Mr. Lif does not want his car sprayed with bullets. He's not even tempted to blast his way through South Central double-fisting glocks with the mofo 5-0 on his ass. Instead, Mr. Lif dreams of someday sunbathing on the French Rivera again.
"Why would I want someone to want to kill me?" he asks. "Why would I want someone looking for me and have to kill them to survive? I don't know about you, but I wouldn't opt for that. I'd rather just kick back with some peace of mind and live my life."
So Lif isn't a bad-ass-at least not in the 50 Cent way. But Lif argues that very few of these chest-thumping MCs are actually the bangers they pretend to be. He believes rap is full of frauds, which is what makes it so homogeneous (and let's face it-modern rap is pop music's most homogeneous genre. Well, besides country. OK, besides modern country and modern punk and maybe modern heavy metal).
"Honesty is the foundation of diversity," says Lif. "If all these guys making music were actually being honest with themselves, there would be a larger scope of topics discussed in music. But 90 percent of these cats are just straight-up lying."
When Lif was a kid, rap was different. Everything from Public Enemy and LL Cool J to Salt-N-Pepa and A Tribe Called Quest was topping hip-hop charts during Lif's teen years.
"There was a whole era of rap that was about black consciousness and being an effective member of society as a young black man," he says. "I had an endless list of really interesting young black men to look up to as a kid.
"And Atari had just come out," he adds with excitement. "It was a cool time. The late '80s-insane."
But in the '90s, rap became less about art, culture and politics and, as these young hip-hoppers say, all about the Benjamins.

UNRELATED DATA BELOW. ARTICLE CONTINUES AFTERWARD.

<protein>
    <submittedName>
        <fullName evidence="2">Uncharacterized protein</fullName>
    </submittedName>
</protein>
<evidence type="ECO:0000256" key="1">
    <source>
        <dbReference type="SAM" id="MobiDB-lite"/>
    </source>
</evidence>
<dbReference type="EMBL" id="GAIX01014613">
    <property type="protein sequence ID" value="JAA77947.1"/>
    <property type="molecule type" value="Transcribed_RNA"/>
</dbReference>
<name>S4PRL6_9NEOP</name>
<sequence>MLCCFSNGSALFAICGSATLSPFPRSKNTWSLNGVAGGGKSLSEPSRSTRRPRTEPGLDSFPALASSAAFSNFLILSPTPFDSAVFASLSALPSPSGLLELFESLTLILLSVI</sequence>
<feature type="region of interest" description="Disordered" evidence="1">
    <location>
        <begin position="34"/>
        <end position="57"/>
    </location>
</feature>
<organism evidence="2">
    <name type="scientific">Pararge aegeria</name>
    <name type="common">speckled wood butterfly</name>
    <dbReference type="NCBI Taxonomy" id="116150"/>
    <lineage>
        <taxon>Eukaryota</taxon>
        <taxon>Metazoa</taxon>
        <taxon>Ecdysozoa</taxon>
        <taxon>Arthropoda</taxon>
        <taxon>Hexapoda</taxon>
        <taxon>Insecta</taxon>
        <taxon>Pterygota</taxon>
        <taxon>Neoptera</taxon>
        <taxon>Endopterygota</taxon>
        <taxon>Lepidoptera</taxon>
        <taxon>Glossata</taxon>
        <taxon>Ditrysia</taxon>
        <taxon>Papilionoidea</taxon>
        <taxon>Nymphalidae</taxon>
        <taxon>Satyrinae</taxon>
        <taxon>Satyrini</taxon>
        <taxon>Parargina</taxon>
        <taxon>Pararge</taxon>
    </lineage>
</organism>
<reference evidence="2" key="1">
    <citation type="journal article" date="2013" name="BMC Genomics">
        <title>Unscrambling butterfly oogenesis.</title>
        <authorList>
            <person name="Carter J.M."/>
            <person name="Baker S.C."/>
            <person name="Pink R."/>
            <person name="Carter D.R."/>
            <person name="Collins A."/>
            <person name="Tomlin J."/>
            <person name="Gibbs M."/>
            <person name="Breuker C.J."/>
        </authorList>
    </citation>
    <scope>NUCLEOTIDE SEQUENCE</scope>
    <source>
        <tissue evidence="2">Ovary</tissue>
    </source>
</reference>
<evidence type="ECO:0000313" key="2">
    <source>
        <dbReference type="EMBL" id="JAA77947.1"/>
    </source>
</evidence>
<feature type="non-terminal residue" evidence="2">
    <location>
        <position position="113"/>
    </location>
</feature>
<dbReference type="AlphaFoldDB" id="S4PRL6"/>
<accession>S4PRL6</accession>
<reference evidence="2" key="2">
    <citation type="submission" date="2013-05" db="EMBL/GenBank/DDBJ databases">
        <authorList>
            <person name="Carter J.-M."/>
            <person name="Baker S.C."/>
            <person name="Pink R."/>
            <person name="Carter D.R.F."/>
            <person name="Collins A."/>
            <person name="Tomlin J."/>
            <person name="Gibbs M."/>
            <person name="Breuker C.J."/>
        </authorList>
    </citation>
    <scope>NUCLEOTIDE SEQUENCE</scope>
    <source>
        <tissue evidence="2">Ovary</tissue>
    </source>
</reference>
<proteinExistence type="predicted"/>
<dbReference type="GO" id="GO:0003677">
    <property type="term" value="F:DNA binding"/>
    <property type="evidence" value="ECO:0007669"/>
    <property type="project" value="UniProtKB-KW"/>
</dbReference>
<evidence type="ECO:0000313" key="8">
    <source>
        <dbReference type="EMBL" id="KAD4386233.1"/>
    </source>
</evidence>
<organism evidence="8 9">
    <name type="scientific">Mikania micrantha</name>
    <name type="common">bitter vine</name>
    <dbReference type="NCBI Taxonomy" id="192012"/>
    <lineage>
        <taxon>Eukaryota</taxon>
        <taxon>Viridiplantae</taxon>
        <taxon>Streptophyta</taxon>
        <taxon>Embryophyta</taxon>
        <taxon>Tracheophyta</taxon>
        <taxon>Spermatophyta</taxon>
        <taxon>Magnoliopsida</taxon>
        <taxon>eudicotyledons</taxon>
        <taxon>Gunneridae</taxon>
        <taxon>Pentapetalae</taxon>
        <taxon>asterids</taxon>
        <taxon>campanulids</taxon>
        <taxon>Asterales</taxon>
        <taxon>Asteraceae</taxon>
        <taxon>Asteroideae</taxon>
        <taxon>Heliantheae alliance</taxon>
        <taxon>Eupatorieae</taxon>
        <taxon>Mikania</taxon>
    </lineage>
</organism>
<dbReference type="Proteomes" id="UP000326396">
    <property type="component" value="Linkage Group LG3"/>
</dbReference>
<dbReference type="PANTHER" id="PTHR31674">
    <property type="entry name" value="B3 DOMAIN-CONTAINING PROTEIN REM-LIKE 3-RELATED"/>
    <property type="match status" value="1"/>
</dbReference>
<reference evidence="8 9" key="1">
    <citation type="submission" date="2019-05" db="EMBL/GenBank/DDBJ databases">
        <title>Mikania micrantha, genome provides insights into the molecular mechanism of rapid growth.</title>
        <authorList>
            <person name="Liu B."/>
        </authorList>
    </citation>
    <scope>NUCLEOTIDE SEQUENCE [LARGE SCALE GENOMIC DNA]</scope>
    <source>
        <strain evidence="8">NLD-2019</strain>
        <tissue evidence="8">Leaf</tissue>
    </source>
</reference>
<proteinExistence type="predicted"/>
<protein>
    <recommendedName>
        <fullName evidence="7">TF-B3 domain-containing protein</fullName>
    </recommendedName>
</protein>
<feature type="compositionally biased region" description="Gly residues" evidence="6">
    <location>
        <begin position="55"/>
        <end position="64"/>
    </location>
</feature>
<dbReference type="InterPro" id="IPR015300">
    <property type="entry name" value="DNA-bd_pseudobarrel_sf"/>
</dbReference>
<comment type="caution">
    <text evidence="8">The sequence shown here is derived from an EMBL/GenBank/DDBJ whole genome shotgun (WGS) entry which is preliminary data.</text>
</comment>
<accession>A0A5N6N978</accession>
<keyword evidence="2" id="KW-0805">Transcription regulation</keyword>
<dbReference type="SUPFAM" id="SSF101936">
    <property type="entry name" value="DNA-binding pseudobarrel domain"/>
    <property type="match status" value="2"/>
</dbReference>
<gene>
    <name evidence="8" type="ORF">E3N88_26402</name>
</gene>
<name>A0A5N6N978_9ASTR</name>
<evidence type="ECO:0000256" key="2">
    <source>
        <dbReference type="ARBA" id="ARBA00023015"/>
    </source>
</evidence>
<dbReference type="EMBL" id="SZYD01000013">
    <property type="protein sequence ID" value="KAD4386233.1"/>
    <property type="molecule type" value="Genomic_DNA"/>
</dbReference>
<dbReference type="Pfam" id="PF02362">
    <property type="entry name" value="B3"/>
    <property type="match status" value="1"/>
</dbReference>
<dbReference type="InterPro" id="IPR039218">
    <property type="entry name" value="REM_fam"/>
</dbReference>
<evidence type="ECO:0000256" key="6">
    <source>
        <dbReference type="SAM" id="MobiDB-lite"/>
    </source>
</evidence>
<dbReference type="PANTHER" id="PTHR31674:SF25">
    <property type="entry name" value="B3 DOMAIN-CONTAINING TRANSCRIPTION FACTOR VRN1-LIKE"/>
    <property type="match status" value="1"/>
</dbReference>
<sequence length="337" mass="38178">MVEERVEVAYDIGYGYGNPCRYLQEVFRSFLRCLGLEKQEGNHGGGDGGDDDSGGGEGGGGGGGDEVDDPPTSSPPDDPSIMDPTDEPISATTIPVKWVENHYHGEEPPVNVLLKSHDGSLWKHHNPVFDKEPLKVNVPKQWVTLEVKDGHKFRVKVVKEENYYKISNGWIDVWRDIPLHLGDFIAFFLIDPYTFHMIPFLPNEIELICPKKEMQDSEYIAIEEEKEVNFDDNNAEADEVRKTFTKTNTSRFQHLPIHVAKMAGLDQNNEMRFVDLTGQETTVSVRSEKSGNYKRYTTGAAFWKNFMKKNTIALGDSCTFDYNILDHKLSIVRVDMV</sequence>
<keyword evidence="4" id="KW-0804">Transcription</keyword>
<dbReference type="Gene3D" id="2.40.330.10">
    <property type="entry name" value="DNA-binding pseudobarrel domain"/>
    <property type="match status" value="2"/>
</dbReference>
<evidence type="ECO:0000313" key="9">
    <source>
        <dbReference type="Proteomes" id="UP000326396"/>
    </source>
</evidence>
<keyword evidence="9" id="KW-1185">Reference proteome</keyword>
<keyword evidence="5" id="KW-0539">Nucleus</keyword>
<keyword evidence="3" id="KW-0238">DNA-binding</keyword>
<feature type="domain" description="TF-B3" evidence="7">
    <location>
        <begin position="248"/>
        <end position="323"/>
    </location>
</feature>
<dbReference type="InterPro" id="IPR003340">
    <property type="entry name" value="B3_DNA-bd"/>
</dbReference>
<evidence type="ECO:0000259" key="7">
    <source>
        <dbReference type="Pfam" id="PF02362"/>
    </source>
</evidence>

"People flow towards commerce," says Lif. "It's just lucrative to make music that follows certain criteria, and so that's what most people are doing."
Of course, Lif isn't following the formula-and, not surprisingly, he's not sporting a gold-plated grill or driving a Benz. He is, as the hippies in De La Soul might say, following his bliss.
Since around 1998, Lif has been part of the Definitive Jux label's East Coast crew. Founded by underground hip-hop tastemaker El-Producto (El-P), Def Jux is a small label devoted to rap without the gangsta. Fittingly, it's the perfect home for an MC like Lif, who's more into introspection and attacking Bush's Iraq war than bitches and ho's.
Not surprisingly, Lif and the Def Jux crew have found as much if not more success in Europe as it has in the States. Which brings us back to the French Rivera.
"Hanging in the South of France and swimming in the Mediterranean, that blew my mind," he says. "I think about the first tour I ever did, which was in Europe. When I came back from that I realized I needed to get right back in the studio and make a classic so I could get back out on tour. I just want to see everything all over again."
So it's a wussy dream-50 Cent may balk, but I think Chuck D would be proud.
Mr. Lif plays with The Coup at House of Blues on Friday, Dec. 1. Doors open at 10 p.m. $20. 619-299-BLUE.